Sep 23, 2009 News
Property owners have been responding favourably to the Georgetown municipality’s offer of amnesty, funds which are essential to help improve its current financial capabilities.
Deputy Mayor Robert Williams had related to this newspaper that several property owners who have debts amounting to several millions have been visiting the municipality in response to the amnesty mechanism.
Even City Mayor Hamilton Green, yesterday, expressed his satisfaction that residents and business owners alike have been responding to the amnesty call. However, he was unable to state the actual amount owed to the municipality by way of taxes.
The municipality, while still indebted to contractors, will be tasked with finding a whopping $70M by Friday to pay salaries.
Public Relations Officer, Royston King, said that the municipality continues to work diligently to garner the requisite sum, even as he expressed his appreciation that persons have been co-operating with the municipality.
However, King has announced that the amnesty offer which is geared at relieving property owners of accumulated taxes will only last until next week Wednesday.
He said that the measure was put in place in recognition of the fact that several residents are not financially able to meet their obligation to pay taxes amplified by the accumulated interest. In addition to the amnesty move, the municipality has been using the service of the judicial system to uncover taxes owed.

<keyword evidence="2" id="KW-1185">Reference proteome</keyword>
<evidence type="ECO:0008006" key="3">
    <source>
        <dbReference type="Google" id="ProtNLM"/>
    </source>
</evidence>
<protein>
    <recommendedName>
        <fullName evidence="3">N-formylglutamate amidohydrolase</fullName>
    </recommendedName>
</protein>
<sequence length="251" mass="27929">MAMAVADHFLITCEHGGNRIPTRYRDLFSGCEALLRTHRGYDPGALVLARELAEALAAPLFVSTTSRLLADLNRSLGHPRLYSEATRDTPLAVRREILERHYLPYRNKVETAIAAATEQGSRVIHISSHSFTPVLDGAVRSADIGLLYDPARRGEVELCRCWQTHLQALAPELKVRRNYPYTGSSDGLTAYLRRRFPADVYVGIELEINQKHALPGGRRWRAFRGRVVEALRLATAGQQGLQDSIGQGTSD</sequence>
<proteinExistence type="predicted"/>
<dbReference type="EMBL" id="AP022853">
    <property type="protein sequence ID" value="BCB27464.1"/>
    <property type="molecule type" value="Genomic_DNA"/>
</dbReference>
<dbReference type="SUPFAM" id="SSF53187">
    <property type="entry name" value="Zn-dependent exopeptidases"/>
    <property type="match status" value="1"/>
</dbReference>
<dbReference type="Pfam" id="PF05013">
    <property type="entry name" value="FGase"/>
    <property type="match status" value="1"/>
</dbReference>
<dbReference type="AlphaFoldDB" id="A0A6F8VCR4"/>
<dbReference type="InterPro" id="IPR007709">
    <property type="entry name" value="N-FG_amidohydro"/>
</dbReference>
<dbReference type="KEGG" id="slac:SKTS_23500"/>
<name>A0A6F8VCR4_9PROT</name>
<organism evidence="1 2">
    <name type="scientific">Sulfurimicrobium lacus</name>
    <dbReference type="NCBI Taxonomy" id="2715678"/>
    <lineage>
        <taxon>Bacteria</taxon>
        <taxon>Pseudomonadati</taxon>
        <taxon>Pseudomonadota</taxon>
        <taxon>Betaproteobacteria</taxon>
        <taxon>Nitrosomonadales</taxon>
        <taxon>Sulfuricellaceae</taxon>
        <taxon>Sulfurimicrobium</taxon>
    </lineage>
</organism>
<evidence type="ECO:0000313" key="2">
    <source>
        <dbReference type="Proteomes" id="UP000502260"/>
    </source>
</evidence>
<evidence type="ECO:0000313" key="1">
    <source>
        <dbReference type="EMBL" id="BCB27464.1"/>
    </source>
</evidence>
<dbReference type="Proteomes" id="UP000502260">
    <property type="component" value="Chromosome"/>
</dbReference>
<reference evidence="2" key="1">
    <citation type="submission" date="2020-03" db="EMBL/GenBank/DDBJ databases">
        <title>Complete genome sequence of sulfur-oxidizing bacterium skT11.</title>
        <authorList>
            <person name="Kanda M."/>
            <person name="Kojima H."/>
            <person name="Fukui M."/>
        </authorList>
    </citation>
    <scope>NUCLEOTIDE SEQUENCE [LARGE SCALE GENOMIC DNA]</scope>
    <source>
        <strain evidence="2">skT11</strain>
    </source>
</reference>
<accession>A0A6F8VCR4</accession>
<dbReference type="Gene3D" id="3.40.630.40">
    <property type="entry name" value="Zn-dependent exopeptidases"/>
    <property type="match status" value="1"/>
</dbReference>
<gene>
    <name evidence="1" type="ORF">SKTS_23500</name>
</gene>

It was just recently that Acting Town Clerk, Yonette Pluck-Cort, had speculated that the municipality would have been able to recover from its protracted financial difficulties once matters that are before the courts yield the expected results.
“We have been able to settle with some of the persons who we had taken to court before and we have been stepping up our drive with the assistance of the City Constabulary which has been involved in getting errand tax payers to come forward and make their payments,” Pluck-Cort had related.
She revealed that the municipality had commenced serving demand notices so persons know they are in default and had urged them to visit the Treasury Department to make their payments.
Even at this level the municipality, according to the Acting Town Clerk, is willing to work out agreements with residents who are in arrears and are unable to make payments.
Residents have over the years been advised that they could make yearly payments or are afforded the option to make payments on a quarterly basis and not be in default.
But according to King, residents have been taking advantage of the arrangements in place, thus, the need for the even more innovative measure to encourage payment.
The collection of property taxes, according to King, represents about 80 percent of the municipal’s revenue base which is in fact below the requisite amount needed to manage the municipality optimally.
Mayor Green at several public for a, stressed the need for the municipal revenue base to be expanded, pointing to the fact that even if all property owners were to pay up their taxes the municipality would still likely remain in a cash-strapped position.
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